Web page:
Sunday, 24 May 2015

Women Serving Long Sentences

The thought of women doing life without parole seems abhorrent to some people in this country. We have had to put up with apologists for the Myra Hindley, and they will keep popping up for Rose West & Joanna Dennehy, and no doubt for Claire Nichols, who is doing a minimum of 32 years for the sadistic prolonged torture and murder of her vulnerable and gentle husband, assisted by her brother and another man.  I go with the old adage of "Cannot do the sentence, do not commit the crime!"  But you do not get waves of sympathy for convicted women in the United States.  There are many who are doing life without parole. Indeed, you get that in California for I believe, three consecutive felony convictions -the "three strikes" policy.

    One woman whom has been in for around forty years, due to refusing parole, is Lynette "Squeaky" Fromme.  She was jailed for the altercation right by President Ford in the mid 70`s.  Just another publicity shot for egomaniac Manson.  Why has she refused?  Is it because she is on her own out there and all the young and impressionable middle class kids with nothing better to do with their time, are no longer around?  Could it be that many have eventually got it through their thick skulls that they were all manipulated by a former PIMP! - exploiter of women! - who wanted to do something and found the mugs to do it for him?  I have no doubt he would not have succeeded with young people from a run down ghetto.  I believe she stays inside because she can`t do much outside on her own for her master.  Pathetic.  The true death of the sixties along with Altamont.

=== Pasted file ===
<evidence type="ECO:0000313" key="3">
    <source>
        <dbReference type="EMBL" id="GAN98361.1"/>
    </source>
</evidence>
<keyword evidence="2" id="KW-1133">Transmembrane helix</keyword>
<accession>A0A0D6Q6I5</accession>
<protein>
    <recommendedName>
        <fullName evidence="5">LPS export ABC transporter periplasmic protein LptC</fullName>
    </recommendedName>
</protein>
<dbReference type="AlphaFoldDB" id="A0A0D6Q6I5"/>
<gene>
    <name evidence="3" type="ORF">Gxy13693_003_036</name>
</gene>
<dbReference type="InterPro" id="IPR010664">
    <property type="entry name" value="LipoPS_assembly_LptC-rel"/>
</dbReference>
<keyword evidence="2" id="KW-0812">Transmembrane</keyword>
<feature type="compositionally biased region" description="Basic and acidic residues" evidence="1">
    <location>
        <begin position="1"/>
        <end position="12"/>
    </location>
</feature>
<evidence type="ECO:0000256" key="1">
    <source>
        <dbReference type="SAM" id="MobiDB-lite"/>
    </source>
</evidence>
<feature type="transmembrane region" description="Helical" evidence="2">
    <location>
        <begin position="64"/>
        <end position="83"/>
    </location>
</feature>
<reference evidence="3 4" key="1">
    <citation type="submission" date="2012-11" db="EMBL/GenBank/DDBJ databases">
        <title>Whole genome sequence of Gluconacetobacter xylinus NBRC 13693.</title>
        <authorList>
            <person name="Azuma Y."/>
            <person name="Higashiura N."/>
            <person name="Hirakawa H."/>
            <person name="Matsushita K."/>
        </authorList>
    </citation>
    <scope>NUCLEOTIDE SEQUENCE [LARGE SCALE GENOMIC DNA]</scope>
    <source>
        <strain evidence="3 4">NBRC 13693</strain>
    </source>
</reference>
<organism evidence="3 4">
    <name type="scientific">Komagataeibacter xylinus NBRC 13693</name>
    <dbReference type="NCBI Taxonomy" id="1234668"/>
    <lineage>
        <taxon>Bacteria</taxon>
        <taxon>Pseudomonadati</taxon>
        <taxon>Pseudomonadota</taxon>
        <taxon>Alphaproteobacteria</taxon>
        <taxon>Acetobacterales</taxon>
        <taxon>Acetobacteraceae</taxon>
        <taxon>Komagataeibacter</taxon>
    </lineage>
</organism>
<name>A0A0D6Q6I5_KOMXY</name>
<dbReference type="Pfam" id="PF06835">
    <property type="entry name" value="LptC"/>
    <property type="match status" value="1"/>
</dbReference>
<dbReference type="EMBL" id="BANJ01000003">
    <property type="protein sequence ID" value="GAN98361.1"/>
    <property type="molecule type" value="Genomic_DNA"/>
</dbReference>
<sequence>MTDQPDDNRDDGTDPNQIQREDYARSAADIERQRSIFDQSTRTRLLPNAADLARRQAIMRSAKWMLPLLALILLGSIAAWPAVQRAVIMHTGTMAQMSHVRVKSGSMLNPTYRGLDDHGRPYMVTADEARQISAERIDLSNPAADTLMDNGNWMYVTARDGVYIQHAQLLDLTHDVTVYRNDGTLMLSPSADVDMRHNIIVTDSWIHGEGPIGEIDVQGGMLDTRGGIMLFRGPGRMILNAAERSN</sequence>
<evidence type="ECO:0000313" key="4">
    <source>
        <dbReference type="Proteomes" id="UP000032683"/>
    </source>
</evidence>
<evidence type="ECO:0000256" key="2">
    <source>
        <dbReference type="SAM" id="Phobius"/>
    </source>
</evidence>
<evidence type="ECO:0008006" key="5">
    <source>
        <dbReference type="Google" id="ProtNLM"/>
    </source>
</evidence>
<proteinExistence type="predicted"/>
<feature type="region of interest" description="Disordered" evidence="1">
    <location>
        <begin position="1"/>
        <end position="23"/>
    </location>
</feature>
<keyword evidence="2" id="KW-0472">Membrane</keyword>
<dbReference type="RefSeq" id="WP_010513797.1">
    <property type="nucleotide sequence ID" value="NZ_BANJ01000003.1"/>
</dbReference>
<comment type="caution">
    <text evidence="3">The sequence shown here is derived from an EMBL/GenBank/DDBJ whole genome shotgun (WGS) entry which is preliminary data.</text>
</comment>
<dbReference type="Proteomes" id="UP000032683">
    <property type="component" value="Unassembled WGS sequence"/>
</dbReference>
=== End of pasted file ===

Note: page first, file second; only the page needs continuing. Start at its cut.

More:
Another long term prisoner was Ruth Brown, a black woman, originally sentenced to the chair in Sing Sing Prison in New York.  What got her into Death Row was the murder of a man called Eli Huston in a Speakeasy in New York`s Harlem district in May 1931.  But Ruth, 24, had her sentence commuted by State Governor Franklin. D. Roosevelt, to life without parole.  Ruth was paroled nineteen years later in 1950 by Governor Tom Dewey, but went back to prison of her own volition, declining to apply for parole ever again.  She died aged 77, around 1984/85 in the Bedford Hills Correctional Facility.  Ruth had spent nearly fifty years behind bars, longer than any other female in the prison system of New York State.